My short answer is no. In order to teach “creativity” we have to define what “creativity” is. Otherwise we cannot claim that we are teaching it. In speaking of creativity, we often hear the expression, “Think outside the box.” My wife is sick of hearing this phrase because it was used in every meeting at the advertising agency she used to work at. It is such a cliche that anyone who uses this phrase cannot possibly be creative. In this manner, every time you define anything, it becomes a formula. The very reason why we define anything is to make it possible to repeat. So, once you define what “creativity” is, it immediately becomes a formula, and anyone following, repeating, or conforming to it becomes less creative. Therefore, “creativity” must remain undefinable, which in turn means unteachable.
Here is an example of someone attempting to define what creativity means. Anyone who faithfully follows his criteria of a creative person, cannot possibly be creative. The author provides some examples of how creative people talk. Here is an example:
Creative Person: “Why don’t we add a little garlic?”
Ordinary Person: “Because the recipe doesn’t call for garlic.”
Especially in the US, a “creative type” has become a stereotype. We see it on TV shows and on Hollywood movies all the time. We all know, by repeated exposure, what “creative types” are supposed to say in this type of situation above. Yes, a “creative” person is supposed to be spontaneous and adventurous, so he is supposed to say, “Hey, let’s throw some garlic in there and see what happens!” In most of these “creative” moments, people are just playing a character of a “creative” person. They are not being creative at all. Our public image of a “creative” person is itself a cliche, and many people vainly and mindlessly conform to it. This is why it’s not possible to define what “creativity” is because the moment you define it, it ceases to be creative. And, this is why it’s not possible to teach someone how to be creative.
When I cook something for the first time, I follow the recipe strictly so that I understand the writer’s original intention properly. If I decide to cook the same thing again, I might do something differently, but at that point I would know whether my change was creative or not. If you haven’t tasted the original dish (how the author of the recipe intended it to be), how would you know if what you did was creative or not? Without that knowledge, it would just be a random act. In fact, you are just trying hard to conform to the perception of a creative person, which is very uncreative.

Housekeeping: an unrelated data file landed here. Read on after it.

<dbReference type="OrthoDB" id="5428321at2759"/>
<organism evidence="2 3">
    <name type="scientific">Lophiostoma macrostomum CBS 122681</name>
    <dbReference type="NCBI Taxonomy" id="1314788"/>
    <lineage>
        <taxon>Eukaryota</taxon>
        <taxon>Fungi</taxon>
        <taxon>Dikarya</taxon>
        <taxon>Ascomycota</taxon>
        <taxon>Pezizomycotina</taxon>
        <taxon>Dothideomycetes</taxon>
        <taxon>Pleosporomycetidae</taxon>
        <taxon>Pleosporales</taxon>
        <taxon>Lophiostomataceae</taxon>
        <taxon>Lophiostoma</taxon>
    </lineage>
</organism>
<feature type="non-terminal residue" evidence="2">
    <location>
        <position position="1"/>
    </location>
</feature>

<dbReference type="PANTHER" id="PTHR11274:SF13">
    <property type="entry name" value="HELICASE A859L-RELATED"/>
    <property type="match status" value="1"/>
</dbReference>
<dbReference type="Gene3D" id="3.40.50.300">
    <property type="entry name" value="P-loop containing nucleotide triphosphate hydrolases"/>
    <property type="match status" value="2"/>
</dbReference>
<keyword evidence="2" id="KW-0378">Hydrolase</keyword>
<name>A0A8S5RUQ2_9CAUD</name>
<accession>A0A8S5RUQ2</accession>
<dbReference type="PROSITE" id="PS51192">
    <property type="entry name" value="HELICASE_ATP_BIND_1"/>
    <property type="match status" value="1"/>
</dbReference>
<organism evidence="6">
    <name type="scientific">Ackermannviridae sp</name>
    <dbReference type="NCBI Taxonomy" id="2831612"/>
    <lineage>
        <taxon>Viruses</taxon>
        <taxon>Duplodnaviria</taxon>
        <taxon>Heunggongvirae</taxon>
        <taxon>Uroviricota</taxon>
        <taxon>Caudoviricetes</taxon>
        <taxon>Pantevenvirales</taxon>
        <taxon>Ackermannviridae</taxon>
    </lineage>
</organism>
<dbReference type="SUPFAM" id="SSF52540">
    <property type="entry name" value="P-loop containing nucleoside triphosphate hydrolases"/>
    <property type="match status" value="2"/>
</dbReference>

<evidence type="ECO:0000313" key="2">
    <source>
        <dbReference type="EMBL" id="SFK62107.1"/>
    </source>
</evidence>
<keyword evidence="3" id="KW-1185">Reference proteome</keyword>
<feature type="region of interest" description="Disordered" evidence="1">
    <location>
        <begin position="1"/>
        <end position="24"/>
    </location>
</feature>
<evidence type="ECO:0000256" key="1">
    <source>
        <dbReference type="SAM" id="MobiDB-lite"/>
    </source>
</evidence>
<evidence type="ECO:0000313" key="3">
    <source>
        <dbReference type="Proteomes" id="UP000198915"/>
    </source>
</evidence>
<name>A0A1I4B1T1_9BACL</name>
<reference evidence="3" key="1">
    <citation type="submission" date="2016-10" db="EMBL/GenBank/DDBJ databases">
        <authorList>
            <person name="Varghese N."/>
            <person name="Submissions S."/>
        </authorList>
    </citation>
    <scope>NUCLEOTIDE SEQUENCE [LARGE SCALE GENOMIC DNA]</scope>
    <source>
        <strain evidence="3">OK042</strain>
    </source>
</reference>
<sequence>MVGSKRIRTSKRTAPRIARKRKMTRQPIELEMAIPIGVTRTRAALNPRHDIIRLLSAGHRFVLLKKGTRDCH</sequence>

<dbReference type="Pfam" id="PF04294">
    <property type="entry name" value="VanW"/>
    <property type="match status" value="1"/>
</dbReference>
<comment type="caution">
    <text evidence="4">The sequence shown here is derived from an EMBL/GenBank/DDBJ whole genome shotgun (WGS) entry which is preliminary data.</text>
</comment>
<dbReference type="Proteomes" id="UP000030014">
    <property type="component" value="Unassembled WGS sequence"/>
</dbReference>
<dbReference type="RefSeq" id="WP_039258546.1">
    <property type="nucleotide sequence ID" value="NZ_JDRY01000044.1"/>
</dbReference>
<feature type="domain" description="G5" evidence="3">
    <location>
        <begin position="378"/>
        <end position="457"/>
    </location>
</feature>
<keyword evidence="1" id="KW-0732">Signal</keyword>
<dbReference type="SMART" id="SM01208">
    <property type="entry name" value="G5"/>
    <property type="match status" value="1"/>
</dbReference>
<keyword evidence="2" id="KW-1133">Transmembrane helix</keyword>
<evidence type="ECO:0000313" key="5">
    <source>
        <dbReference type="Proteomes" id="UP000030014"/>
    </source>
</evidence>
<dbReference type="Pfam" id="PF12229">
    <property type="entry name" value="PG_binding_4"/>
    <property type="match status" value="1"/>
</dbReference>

“Creativity” is a cultural construct. For something to be recognized as “creative”, there must be historical/cultural precedents, which means that, before you can break the rules, you must understand the rules first. Even if you come up with something recognized as “creative”, if you didn’t understand the historical precedents, it could just have been dumb luck. In such a case, you would not be able to repeat the same level of creativity in the future. (Because it really wasn’t creativity in the first place.)
The typical misconception about teaching “creativity” is that exposing kids to creative things would make them creative. If this were true, let them just sit in front of a TV and expose them to a variety of TV shows and movies. Putting someone creative, or something creative, next to your kids does not magically make them creative. In fact, you might end up raising a kid who expect amusing, creative things to be served on a silver platter to him, and forever complain about being bored. Making them go through supposedly creative processes wouldn’t do it either.
Jung describes this phenomenon eloquently in his book “The Archetypes and the Collective Unconscious.” He tells a story of a sorcerer and his disciples. One day, the sorcerer attained enlightenment. His disciples asked him how he did it, but the sorcerer made no reply. They discovered peculiar diagrams in the cave where the sorcerer attained enlightenment. They said to themselves, “That’s it!” and began copying the diagrams. The point of this story is that by repeating the diagrams, they have reversed the entire process. The diagrams to the sorcerer were effects, not the cause of his enlightenment. The same can be said about creativity; copying a creative person’s process does not make you creative, because his process is actually an effect, not a cause.
So, I’m skeptical of anyone who claims to be able to teach someone how to be creative. Even the most creative people in history, like Duchamp, Warhol, Wittgenstein, Einstein, Mozart, Stockhausen, Shakespeare, Joyce, etc., wouldn’t be able to teach anyone else how to be creative, let alone some teachers that we’ve never even heard of.
If you were to claim that you are “teaching” someone something, you have to be accountable for it, and be able to take credit for it. If you cannot be accountable for the result, you are not “teaching” anything.
Creativity is something unique to each individual; it’s like mutation in evolution. It is preposterous to claim that you taught someone to develop that unique individuality. And, if you are going to claim it, you better be able to prove it; otherwise you are taking credit for someone else’s work.
To be creative is to transcend every prescription, and that includes a prescription about “creativity”. If you transcended something, for someone to be creative, he needs to transcend your transcendence. If he repeats your transcendence, it’s not creativity. And, if he does transcend your transcendence, then obviously you didn’t teach him how; because you cannot teach someone to transcend you.
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